August 3, 2009

395 words 2 mins read

BRB versus AFK

I often find myself thinking about the most random things. Sometimes, afterward, I worry about how much time I’ve actually spent thinking about these mostly random topics. Though who cares, right? Today, you get to join me in my random wanderings around the mind of me, because I feel like sharing and by some deity or other you can’t stop me. Ok, so you could close the window, but where’s the fun in that? The topic I was recently thinking about should be fairly obvious if you can read the title. What is the difference between BRB and AFK?

BRB or “Be Right Back” would be fairly obvious in its meaning, you are leaving, but you’ll be “right back”. The real problem is, what does “right back” entail for a given amount of time. The most basic use is “BRB Biobreak” or “BRB BRB” (meaning: bathroom break), and that is a minute or two tops. Other times, I’ve seen people say something like “BRB McDonalds”, and unless the Micky D’s is across the street — that is probably going to take some time. Is there a limit on what “right back” should be? For me BRB maxes out at 5-10 minutes, anything more than that must be an AFK. It’s all subjective, which is really not helpful.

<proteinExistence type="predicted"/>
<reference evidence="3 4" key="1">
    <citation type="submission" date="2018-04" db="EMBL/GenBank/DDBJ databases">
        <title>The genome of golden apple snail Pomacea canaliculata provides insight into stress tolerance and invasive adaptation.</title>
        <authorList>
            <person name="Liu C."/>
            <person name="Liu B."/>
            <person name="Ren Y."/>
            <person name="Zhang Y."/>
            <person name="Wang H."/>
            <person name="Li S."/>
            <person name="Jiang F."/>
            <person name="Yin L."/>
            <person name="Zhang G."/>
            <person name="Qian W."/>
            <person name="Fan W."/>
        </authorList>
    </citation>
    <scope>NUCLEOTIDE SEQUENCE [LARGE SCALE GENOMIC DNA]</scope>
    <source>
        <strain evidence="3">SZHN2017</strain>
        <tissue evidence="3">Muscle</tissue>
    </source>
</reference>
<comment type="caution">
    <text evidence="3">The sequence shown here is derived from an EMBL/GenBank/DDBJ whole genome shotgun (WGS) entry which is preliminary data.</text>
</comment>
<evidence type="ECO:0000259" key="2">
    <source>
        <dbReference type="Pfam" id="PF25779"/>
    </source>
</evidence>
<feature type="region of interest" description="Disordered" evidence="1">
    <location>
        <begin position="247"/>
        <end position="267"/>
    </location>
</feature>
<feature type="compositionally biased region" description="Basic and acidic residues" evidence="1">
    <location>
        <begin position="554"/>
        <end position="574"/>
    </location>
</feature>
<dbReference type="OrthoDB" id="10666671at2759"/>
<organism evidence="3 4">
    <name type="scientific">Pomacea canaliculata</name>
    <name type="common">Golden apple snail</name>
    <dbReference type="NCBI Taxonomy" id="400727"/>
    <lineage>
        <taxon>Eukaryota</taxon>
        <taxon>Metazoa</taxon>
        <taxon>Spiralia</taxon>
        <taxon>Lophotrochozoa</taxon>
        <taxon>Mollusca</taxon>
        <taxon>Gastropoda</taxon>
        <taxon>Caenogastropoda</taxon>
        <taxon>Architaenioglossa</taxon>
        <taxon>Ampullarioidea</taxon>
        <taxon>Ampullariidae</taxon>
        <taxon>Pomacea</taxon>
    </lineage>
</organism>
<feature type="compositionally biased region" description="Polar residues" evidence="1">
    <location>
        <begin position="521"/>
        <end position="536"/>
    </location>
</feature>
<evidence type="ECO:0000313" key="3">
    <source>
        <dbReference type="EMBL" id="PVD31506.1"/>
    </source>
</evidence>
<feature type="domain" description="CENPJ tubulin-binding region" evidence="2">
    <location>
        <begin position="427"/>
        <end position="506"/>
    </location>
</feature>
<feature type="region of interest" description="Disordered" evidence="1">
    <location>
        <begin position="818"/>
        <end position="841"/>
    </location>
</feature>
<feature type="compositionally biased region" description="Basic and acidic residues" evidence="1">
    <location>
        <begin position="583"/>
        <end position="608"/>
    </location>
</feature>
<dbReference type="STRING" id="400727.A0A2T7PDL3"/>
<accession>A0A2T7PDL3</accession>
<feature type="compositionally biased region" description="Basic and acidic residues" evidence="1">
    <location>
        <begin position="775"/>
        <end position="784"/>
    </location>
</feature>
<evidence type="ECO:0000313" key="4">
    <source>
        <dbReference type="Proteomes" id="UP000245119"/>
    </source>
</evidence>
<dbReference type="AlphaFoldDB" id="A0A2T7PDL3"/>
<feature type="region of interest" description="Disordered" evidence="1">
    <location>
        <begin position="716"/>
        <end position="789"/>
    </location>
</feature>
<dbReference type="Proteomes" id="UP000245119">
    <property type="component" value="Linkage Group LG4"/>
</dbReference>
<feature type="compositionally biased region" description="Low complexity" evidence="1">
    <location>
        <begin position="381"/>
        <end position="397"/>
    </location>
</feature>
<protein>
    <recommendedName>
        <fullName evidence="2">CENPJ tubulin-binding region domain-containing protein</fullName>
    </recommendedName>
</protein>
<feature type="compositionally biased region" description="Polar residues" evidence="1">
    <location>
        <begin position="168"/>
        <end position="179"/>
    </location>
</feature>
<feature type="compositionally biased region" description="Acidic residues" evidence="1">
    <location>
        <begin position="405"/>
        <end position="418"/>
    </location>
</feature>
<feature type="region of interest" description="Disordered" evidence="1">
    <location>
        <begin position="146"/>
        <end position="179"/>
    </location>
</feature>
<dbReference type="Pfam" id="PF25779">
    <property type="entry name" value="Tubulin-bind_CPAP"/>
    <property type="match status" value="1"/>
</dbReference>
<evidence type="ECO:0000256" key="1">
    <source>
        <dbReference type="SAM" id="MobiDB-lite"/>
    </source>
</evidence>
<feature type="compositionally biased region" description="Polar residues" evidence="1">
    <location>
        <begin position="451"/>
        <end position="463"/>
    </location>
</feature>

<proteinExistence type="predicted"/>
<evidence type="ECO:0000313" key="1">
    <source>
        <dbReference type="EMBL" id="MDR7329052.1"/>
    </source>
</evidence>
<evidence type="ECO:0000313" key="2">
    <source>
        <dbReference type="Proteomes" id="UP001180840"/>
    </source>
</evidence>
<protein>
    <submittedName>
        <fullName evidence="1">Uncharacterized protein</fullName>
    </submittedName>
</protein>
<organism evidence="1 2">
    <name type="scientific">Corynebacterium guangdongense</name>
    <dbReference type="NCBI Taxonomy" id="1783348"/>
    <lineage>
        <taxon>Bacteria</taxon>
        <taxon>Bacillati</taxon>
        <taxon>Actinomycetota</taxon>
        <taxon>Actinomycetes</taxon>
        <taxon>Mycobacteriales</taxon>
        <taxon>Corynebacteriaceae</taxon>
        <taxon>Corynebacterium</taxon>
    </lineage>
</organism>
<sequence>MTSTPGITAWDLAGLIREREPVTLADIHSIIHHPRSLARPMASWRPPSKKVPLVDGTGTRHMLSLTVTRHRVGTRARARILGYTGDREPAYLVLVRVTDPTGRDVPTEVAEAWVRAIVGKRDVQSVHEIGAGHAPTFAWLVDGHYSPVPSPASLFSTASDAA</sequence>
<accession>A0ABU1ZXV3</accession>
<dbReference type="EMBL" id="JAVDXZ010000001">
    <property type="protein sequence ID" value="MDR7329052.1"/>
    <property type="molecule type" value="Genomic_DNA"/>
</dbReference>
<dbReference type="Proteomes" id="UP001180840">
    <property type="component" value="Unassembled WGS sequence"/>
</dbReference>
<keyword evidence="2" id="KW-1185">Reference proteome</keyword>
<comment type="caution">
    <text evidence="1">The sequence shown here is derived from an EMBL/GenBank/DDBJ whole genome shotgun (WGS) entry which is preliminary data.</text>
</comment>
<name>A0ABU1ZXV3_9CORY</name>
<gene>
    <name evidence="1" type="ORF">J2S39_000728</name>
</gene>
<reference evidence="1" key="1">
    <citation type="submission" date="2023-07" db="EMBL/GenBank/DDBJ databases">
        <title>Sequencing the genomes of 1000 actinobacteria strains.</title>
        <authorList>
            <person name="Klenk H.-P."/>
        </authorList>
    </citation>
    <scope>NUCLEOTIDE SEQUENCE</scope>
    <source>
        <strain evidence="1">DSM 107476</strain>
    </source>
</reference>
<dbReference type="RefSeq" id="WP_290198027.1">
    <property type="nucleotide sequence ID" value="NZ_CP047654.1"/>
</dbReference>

AFK or “Away From Keyboard” is also fairly obvious, you are going away from the computer. This is more indeterminate than BRB, since AFK simply means that you are gone — that’s it. Sometimes I’ll include an expected ETA such as “AFK 20”, so others will approximately when I’m to return. Even though the return is unknown, by saying “Away From Keyboard” one generally expects that you will return, at some point in time.

So in the end BRB and AFK serve the same function. The real problem is where you draw the differentiating line. You could “AFK” and be back in less than 5 minutes. On the other hand you could “BRB” and be gone for 8 hours. How do you, the reader, separate BRB and AFK? Do you have specific requirements for the use of each of these wonderful TLAs? Or do you use them interchangeably? Or maybe just one over the other? Or maybe you think this is a stupid waste of time and you want the 5 minutes you spent reading this, back. Discuss.